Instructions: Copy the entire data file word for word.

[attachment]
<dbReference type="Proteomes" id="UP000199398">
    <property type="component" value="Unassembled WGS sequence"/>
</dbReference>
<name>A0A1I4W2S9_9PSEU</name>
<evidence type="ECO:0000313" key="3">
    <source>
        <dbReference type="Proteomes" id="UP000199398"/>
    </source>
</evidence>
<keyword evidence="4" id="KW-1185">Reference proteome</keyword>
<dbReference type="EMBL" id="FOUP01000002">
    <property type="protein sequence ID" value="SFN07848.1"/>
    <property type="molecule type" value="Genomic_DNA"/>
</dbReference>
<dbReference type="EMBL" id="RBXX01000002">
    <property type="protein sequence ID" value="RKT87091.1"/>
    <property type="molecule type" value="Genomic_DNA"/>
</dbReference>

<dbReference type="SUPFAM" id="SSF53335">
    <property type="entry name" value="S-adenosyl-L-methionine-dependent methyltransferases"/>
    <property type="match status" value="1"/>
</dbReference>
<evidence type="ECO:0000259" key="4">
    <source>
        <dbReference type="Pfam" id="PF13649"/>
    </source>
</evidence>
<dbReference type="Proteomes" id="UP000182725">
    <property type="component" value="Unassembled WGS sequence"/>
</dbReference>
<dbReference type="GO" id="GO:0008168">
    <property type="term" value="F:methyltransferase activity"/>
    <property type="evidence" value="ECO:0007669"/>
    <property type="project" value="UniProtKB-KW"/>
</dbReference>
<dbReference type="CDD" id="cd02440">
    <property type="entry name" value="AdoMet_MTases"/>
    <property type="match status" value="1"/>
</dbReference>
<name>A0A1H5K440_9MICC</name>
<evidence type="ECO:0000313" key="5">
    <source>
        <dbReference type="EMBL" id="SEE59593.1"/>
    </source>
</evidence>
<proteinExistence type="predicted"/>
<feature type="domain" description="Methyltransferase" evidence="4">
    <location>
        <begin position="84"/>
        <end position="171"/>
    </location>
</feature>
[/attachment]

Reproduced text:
<dbReference type="Proteomes" id="UP000199398">
    <property type="component" value="Unassembled WGS sequence"/>
</dbReference>
<name>A0A1I4W2S9_9PSEU</name>
<evidence type="ECO:0000313" key="3">
    <source>
        <dbReference type="Proteomes" id="UP000199398"/>
    </source>
</evidence>
<keyword evidence="4" id="KW-1185">Reference proteome</keyword>
<dbReference type="EMBL" id="FOUP01000002">
    <property type="protein sequence ID" value="SFN07848.1"/>
    <property type="molecule type" value="Genomic_DNA"/>
</dbReference>
<dbReference type="EMBL" id="RBXX01000002">
    <property type="protein sequence ID" value="RKT87091.1"/>
    <property type="molecule type" value="Genomic_DNA"/>
</dbReference>

<dbReference type="SUPFAM" id="SSF53335">
    <property type="entry name" value="S-adenosyl-L-methionine-dependent methyltransferases"/>
    <property type="match status" value="1"/>
</dbReference>
<evidence type="ECO:0000259" key="4">
    <source>
        <dbReference type="Pfam" id="PF13649"/>
    </source>
</evidence>
<dbReference type="Proteomes" id="UP000182725">
    <property type="component" value="Unassembled WGS sequence"/>
</dbReference>
<dbReference type="GO" id="GO:0008168">
    <property type="term" value="F:methyltransferase activity"/>
    <property type="evidence" value="ECO:0007669"/>
    <property type="project" value="UniProtKB-KW"/>
</dbReference>
<dbReference type="CDD" id="cd02440">
    <property type="entry name" value="AdoMet_MTases"/>
    <property type="match status" value="1"/>
</dbReference>
<name>A0A1H5K440_9MICC</name>
<evidence type="ECO:0000313" key="5">
    <source>
        <dbReference type="EMBL" id="SEE59593.1"/>
    </source>
</evidence>
<proteinExistence type="predicted"/>
<feature type="domain" description="Methyltransferase" evidence="4">
    <location>
        <begin position="84"/>
        <end position="171"/>
    </location>
</feature>